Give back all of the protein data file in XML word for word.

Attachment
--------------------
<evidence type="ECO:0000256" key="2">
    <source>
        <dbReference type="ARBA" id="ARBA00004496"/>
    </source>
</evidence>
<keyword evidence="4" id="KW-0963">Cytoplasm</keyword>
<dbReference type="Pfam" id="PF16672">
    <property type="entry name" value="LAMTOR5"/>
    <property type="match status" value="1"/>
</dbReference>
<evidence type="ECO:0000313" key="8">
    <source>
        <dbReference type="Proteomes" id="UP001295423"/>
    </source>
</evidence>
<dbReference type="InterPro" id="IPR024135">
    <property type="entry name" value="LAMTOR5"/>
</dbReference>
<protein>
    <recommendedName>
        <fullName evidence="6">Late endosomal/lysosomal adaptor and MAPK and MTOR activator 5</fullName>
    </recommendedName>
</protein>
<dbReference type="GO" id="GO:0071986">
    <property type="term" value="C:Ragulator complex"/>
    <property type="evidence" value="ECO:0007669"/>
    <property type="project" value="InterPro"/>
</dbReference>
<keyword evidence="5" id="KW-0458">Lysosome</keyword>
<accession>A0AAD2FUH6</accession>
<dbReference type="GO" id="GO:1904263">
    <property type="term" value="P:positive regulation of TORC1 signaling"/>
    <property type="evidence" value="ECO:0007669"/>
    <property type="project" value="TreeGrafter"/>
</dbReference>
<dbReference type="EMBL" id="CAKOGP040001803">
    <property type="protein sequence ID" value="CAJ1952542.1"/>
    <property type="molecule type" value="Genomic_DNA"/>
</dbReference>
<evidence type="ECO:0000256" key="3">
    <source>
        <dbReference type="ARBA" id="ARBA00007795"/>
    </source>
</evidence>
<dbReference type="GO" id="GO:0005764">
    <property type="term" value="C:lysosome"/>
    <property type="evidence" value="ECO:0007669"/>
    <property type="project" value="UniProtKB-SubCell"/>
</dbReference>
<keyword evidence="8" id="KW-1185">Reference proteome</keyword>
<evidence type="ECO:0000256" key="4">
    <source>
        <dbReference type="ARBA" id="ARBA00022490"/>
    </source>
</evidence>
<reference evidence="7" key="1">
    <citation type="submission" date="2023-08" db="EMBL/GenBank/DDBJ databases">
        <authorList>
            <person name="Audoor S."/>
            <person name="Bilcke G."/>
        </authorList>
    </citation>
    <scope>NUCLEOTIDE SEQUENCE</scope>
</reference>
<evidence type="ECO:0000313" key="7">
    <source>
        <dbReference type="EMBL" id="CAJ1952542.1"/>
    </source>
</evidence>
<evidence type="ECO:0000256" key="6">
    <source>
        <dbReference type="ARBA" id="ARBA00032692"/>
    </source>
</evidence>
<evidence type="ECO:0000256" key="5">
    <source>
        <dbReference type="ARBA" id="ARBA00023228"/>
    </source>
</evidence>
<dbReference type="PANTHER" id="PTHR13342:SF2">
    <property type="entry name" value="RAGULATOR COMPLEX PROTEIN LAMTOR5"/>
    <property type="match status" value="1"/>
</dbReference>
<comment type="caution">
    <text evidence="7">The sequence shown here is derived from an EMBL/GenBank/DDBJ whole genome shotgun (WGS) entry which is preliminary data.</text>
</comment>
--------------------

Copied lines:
<evidence type="ECO:0000256" key="2">
    <source>
        <dbReference type="ARBA" id="ARBA00004496"/>
    </source>
</evidence>
<keyword evidence="4" id="KW-0963">Cytoplasm</keyword>
<dbReference type="Pfam" id="PF16672">
    <property type="entry name" value="LAMTOR5"/>
    <property type="match status" value="1"/>
</dbReference>
<evidence type="ECO:0000313" key="8">
    <source>
        <dbReference type="Proteomes" id="UP001295423"/>
    </source>
</evidence>
<dbReference type="InterPro" id="IPR024135">
    <property type="entry name" value="LAMTOR5"/>
</dbReference>
<protein>
    <recommendedName>
        <fullName evidence="6">Late endosomal/lysosomal adaptor and MAPK and MTOR activator 5</fullName>
    </recommendedName>
</protein>
<dbReference type="GO" id="GO:0071986">
    <property type="term" value="C:Ragulator complex"/>
    <property type="evidence" value="ECO:0007669"/>
    <property type="project" value="InterPro"/>
</dbReference>
<keyword evidence="5" id="KW-0458">Lysosome</keyword>
<accession>A0AAD2FUH6</accession>
<dbReference type="GO" id="GO:1904263">
    <property type="term" value="P:positive regulation of TORC1 signaling"/>
    <property type="evidence" value="ECO:0007669"/>
    <property type="project" value="TreeGrafter"/>
</dbReference>
<dbReference type="EMBL" id="CAKOGP040001803">
    <property type="protein sequence ID" value="CAJ1952542.1"/>
    <property type="molecule type" value="Genomic_DNA"/>
</dbReference>
<evidence type="ECO:0000256" key="3">
    <source>
        <dbReference type="ARBA" id="ARBA00007795"/>
    </source>
</evidence>
<dbReference type="GO" id="GO:0005764">
    <property type="term" value="C:lysosome"/>
    <property type="evidence" value="ECO:0007669"/>
    <property type="project" value="UniProtKB-SubCell"/>
</dbReference>
<keyword evidence="8" id="KW-1185">Reference proteome</keyword>
<evidence type="ECO:0000256" key="4">
    <source>
        <dbReference type="ARBA" id="ARBA00022490"/>
    </source>
</evidence>
<reference evidence="7" key="1">
    <citation type="submission" date="2023-08" db="EMBL/GenBank/DDBJ databases">
        <authorList>
            <person name="Audoor S."/>
            <person name="Bilcke G."/>
        </authorList>
    </citation>
    <scope>NUCLEOTIDE SEQUENCE</scope>
</reference>
<evidence type="ECO:0000313" key="7">
    <source>
        <dbReference type="EMBL" id="CAJ1952542.1"/>
    </source>
</evidence>
<evidence type="ECO:0000256" key="6">
    <source>
        <dbReference type="ARBA" id="ARBA00032692"/>
    </source>
</evidence>
<evidence type="ECO:0000256" key="5">
    <source>
        <dbReference type="ARBA" id="ARBA00023228"/>
    </source>
</evidence>
<dbReference type="PANTHER" id="PTHR13342:SF2">
    <property type="entry name" value="RAGULATOR COMPLEX PROTEIN LAMTOR5"/>
    <property type="match status" value="1"/>
</dbReference>
<comment type="caution">
    <text evidence="7">The sequence shown here is derived from an EMBL/GenBank/DDBJ whole genome shotgun (WGS) entry which is preliminary data.</text>
</comment>